This plaque is a description of Washington's farewell dinner at Fraunces written by Benjamin Tallmadge, who was present at the dinner.
The museum has rotating exhibitions like this one of the paintings of John Ward Dunsmore, which depict scenes from the American Revolution. A museum attendant described the paintings to me as "about as accurate as a made-for-TV movie."
They look like the art you see in history textbooks. Like this one of John Adams proposing George Washington as Commander-in-Chief.
This room was an exhibit called "Valuable," which highlighted many of the artifacts of historical importance in the museum's collection.
This is a panel from the coach that carried George Washington to his Presidential inauguration in 1983. On the panel is the Great Seal of the United States.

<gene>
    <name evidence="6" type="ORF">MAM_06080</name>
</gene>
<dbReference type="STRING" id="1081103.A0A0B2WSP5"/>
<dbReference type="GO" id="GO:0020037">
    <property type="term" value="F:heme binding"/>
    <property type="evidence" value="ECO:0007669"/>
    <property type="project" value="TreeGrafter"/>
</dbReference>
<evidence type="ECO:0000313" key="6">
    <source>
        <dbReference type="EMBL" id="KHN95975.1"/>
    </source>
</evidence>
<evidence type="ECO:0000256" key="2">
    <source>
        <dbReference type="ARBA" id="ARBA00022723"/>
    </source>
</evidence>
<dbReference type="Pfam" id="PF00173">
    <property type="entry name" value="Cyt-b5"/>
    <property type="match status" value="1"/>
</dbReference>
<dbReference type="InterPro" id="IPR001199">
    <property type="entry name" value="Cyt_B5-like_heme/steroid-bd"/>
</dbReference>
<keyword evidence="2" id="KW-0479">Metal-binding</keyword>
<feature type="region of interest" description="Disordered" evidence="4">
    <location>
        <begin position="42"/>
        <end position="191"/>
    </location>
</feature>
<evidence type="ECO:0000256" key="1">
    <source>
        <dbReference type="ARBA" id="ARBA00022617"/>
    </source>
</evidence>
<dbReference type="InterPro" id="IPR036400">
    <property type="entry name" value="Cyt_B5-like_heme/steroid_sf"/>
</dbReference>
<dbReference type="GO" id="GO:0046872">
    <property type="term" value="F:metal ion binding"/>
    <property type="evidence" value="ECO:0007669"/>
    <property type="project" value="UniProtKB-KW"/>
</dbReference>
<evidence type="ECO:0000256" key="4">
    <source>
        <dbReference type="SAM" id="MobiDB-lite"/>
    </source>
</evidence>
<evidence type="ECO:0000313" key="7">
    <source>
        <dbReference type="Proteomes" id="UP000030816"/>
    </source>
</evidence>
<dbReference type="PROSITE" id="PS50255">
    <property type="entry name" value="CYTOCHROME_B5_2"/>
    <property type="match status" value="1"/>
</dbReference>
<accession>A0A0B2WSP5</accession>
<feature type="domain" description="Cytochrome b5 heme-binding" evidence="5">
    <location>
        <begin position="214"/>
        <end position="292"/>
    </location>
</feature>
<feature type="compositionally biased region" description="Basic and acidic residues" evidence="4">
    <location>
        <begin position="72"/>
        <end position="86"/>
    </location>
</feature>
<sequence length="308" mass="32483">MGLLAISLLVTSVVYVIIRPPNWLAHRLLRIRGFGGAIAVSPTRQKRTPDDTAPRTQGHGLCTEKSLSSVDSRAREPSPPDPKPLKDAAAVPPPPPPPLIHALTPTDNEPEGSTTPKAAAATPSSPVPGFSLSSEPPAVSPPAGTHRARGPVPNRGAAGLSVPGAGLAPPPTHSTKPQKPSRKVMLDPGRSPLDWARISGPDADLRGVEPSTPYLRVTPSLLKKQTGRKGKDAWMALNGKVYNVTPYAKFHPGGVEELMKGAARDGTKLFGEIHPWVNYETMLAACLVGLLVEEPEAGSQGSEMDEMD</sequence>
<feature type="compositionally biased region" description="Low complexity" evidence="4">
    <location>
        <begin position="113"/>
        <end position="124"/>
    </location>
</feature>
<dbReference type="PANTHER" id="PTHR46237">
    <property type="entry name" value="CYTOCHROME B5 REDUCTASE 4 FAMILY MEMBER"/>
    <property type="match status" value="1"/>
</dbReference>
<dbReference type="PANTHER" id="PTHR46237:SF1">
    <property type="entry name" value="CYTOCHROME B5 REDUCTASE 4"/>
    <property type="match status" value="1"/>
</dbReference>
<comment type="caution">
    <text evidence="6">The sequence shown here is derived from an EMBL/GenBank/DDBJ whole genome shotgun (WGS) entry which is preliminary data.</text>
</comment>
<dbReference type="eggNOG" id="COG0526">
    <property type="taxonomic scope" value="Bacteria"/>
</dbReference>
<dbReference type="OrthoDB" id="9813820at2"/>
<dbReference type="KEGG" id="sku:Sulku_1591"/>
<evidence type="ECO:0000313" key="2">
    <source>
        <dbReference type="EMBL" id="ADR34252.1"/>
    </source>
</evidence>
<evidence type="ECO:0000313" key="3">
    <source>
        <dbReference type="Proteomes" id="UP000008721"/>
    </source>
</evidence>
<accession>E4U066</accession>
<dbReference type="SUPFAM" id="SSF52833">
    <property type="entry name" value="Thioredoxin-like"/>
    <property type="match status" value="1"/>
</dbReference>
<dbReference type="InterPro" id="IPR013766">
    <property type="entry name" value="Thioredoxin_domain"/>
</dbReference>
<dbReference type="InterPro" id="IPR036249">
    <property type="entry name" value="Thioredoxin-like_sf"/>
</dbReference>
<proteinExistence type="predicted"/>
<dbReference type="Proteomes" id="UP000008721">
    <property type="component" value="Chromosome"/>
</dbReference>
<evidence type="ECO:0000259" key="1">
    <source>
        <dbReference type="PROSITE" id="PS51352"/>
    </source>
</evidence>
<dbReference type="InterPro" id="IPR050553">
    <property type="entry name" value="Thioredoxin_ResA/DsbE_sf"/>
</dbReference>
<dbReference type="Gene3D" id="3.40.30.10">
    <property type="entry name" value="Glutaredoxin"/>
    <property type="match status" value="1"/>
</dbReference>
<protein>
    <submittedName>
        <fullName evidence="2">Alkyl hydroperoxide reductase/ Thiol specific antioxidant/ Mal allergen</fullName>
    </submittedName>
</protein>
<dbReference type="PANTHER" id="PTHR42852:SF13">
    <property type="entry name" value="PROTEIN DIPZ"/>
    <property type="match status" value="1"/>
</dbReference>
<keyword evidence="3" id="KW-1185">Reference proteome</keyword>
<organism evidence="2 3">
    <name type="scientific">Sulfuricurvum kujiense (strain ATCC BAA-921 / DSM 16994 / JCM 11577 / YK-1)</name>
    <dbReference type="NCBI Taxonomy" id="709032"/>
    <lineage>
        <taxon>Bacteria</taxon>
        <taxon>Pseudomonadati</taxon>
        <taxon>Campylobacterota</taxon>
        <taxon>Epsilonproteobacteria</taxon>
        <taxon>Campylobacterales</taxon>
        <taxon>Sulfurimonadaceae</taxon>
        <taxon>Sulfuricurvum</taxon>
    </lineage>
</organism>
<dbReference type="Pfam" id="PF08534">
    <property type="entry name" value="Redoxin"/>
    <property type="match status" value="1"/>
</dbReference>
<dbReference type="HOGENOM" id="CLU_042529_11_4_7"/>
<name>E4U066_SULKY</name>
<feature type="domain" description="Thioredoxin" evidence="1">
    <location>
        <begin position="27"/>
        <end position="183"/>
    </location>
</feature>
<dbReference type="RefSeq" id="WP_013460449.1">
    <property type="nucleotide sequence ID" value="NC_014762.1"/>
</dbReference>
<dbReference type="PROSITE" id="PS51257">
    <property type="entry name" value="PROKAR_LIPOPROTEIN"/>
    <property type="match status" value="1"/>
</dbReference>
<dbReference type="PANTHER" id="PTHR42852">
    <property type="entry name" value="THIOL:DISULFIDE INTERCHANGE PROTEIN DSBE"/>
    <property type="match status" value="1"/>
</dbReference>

This is Martha Washington's slipper. Looks like she could use a new one.
This is a letter written by Washington to Elbridge Thomas Gerry, a member of the Second Continental Congress. Gerry ended up becoming fifth vice president of the US. Fun fact: his name is the source of the term "gerrymandering."
The museum also has more than 200 historical flags in its collection. When I visited they were showing off how the British flag evolved into the American flag.
The last exhibit was an exploration of spycraft during the American revolution.
If you ever wanted to send coded message like Benedict Arnold, this cypher is how they did it. There are helpful instructions to explain how they used the cypher.
Various letters and engravings from the period tell the stories of Benedict Arnold, the famous British spy, and Benjamin Tallmadge, who was an American spy.